An introduction to music theory
An introduction to music theory

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An introduction to music theory

6.2 Accidentals in practice

Let’s look at some examples to see how accidentals work in practice. In Example 57 (a), the key signature is for C major (no sharps or flats), but we want to have E s. We therefore add a flat before the first E to lower it a semitone to E. Accidentals, unless cancelled, last throughout a bar, and so the second E will also be an E.

If we want to write an E rather than an E later during the bar as in Example 57 (b), we have to cancel the earlier flat by writing a natural before the second E.

Example 57

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Example 57 (c) will produce exactly the same melody as Example 57 (b), but uses the C minor key signature. The first E will be E because of the E in the key signature (and does not therefore need a flat), but the second E will need a natural to raise it a semitone from E to E.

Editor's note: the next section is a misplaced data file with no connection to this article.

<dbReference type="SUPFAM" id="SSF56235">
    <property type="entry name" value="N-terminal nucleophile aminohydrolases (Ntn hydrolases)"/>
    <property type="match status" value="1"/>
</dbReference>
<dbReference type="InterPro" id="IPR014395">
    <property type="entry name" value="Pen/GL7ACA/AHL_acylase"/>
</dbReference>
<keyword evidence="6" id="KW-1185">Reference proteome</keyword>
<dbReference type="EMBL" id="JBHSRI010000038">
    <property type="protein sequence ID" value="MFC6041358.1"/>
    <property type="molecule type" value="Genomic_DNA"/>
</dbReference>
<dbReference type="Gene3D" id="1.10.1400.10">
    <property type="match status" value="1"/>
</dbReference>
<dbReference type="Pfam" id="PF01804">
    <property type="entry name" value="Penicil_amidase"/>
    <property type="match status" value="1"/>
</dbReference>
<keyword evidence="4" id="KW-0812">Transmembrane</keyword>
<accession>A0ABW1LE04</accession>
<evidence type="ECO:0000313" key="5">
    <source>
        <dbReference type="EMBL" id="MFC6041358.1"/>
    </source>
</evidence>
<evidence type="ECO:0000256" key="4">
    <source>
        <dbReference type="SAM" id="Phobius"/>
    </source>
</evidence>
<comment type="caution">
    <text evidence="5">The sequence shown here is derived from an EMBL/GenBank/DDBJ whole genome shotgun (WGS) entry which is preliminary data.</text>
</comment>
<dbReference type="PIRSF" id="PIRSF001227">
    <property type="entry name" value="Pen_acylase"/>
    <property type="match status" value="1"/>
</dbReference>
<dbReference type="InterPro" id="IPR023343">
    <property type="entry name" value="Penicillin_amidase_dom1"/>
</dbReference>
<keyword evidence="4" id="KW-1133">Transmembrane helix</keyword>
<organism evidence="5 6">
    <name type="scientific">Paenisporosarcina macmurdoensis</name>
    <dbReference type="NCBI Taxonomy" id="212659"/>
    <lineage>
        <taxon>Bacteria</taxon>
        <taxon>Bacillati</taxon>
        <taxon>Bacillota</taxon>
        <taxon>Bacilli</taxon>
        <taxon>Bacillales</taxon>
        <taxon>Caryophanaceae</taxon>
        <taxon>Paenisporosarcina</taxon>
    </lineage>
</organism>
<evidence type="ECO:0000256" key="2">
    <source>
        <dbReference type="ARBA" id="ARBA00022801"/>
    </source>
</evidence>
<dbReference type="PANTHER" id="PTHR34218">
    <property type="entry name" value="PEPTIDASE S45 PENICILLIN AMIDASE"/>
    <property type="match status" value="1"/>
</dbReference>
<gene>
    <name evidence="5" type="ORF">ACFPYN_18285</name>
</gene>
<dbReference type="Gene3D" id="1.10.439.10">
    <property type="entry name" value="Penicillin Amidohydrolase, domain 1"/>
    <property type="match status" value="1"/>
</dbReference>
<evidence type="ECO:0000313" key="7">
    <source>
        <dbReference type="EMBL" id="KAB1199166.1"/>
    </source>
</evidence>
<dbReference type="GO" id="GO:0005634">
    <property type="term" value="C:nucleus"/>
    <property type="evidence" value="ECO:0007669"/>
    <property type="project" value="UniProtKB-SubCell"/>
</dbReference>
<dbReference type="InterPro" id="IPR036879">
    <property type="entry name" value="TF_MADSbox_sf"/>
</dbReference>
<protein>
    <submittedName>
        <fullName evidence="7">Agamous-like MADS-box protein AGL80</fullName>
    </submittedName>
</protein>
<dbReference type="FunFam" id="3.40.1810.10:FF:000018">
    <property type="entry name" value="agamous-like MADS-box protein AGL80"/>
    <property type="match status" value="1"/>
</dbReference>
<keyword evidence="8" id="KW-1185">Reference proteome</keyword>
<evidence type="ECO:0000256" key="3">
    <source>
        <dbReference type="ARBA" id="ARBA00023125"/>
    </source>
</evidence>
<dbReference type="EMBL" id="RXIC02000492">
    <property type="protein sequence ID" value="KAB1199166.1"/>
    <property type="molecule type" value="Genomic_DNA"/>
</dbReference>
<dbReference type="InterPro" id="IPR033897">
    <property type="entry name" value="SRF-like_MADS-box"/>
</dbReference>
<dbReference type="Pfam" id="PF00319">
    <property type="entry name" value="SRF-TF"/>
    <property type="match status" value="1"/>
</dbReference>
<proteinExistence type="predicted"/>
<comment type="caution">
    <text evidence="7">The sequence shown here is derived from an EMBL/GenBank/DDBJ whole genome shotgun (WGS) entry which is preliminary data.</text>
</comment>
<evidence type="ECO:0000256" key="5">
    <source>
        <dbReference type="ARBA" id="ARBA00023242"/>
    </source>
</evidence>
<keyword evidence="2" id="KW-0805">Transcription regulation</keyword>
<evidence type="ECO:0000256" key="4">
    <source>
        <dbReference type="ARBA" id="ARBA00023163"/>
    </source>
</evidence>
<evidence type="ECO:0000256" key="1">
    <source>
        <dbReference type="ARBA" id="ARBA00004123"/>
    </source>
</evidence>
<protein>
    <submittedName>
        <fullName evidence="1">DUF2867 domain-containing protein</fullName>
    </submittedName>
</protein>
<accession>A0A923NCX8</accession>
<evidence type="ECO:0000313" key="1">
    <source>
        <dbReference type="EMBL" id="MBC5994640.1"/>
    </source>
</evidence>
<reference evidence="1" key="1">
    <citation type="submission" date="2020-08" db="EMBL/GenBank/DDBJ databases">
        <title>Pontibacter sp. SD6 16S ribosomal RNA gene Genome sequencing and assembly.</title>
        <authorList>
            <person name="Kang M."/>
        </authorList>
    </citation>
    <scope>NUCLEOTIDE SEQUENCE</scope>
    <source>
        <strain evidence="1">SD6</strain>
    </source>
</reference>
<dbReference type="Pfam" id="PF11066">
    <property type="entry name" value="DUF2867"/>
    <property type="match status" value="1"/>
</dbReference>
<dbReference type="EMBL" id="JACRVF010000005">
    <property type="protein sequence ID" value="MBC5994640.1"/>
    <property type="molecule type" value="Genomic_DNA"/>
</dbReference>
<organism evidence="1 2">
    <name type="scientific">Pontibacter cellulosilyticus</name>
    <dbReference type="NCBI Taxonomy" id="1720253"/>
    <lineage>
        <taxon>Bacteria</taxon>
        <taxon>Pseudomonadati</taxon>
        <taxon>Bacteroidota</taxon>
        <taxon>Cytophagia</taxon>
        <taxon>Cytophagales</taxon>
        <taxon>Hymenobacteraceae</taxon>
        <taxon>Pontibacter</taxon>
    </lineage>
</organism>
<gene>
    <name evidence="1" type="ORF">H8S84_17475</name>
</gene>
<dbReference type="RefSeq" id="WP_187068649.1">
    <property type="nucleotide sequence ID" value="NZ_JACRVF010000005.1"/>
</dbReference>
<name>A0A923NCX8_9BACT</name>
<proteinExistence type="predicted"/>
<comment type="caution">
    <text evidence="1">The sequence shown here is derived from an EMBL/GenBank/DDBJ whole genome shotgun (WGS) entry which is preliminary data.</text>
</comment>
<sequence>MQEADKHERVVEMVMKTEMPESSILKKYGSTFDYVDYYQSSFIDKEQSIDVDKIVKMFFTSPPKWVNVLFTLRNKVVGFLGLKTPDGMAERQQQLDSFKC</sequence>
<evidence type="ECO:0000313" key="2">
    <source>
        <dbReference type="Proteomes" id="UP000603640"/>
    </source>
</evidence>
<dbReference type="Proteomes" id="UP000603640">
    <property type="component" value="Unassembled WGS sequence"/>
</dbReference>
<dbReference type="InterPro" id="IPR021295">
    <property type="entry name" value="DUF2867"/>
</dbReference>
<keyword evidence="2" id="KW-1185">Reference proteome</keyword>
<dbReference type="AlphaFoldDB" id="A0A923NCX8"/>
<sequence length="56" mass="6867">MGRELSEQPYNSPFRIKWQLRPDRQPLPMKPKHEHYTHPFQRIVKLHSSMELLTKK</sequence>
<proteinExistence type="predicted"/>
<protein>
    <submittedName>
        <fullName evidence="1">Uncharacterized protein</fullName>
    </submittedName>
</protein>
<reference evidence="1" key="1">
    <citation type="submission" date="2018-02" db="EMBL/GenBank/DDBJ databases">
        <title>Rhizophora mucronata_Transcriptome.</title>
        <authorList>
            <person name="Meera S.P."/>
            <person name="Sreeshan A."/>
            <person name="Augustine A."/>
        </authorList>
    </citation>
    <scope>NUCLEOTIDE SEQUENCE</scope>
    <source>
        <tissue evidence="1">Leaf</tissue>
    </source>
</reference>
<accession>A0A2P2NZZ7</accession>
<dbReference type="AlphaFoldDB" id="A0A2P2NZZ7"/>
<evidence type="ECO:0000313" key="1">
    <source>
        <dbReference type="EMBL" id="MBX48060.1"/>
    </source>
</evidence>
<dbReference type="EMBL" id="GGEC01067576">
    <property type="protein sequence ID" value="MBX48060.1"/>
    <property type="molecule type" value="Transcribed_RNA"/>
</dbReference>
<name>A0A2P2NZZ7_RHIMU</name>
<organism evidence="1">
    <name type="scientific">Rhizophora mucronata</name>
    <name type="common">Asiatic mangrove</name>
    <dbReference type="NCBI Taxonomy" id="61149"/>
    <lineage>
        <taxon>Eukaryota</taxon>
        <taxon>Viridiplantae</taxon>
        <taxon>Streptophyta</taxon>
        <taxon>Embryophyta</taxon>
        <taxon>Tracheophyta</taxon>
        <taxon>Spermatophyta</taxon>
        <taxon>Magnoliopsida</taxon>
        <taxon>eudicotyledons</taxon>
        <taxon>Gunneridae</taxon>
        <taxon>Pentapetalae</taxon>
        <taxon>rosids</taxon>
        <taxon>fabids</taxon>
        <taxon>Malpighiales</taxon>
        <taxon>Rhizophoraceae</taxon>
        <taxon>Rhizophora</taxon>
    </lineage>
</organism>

Finally, in Example 57 (d), the first F needs a natural to cancel the effect of the F in the key signature, but the second F then needs a sharp to cancel the effect of the natural before the first F.

Three final points (which mostly reinforce what you’ve learned already):

Accidentals in practice: summary

  • Notice that we use ‘sharpen’ to mean ‘raise by a semitone’. So, we can say: ‘We need to sharpen A to become A’. But we can also say: ‘We need to sharpen A to become A’. (We saw this principle in operation in the previous activity, in the D minor answer for Group 1 Activity 1 in the previous review.) Conversely, we use ‘flatten’ to mean ‘lower by a semitone’.
  • When identifying notes without accidentals, it is tempting to say simply, ‘This is C’. However, always remember that this is a shorthand for saying, ‘This is C’.
  • Key signatures consist of groups of accidentals that are either sharps or flats. There is never a mixture.
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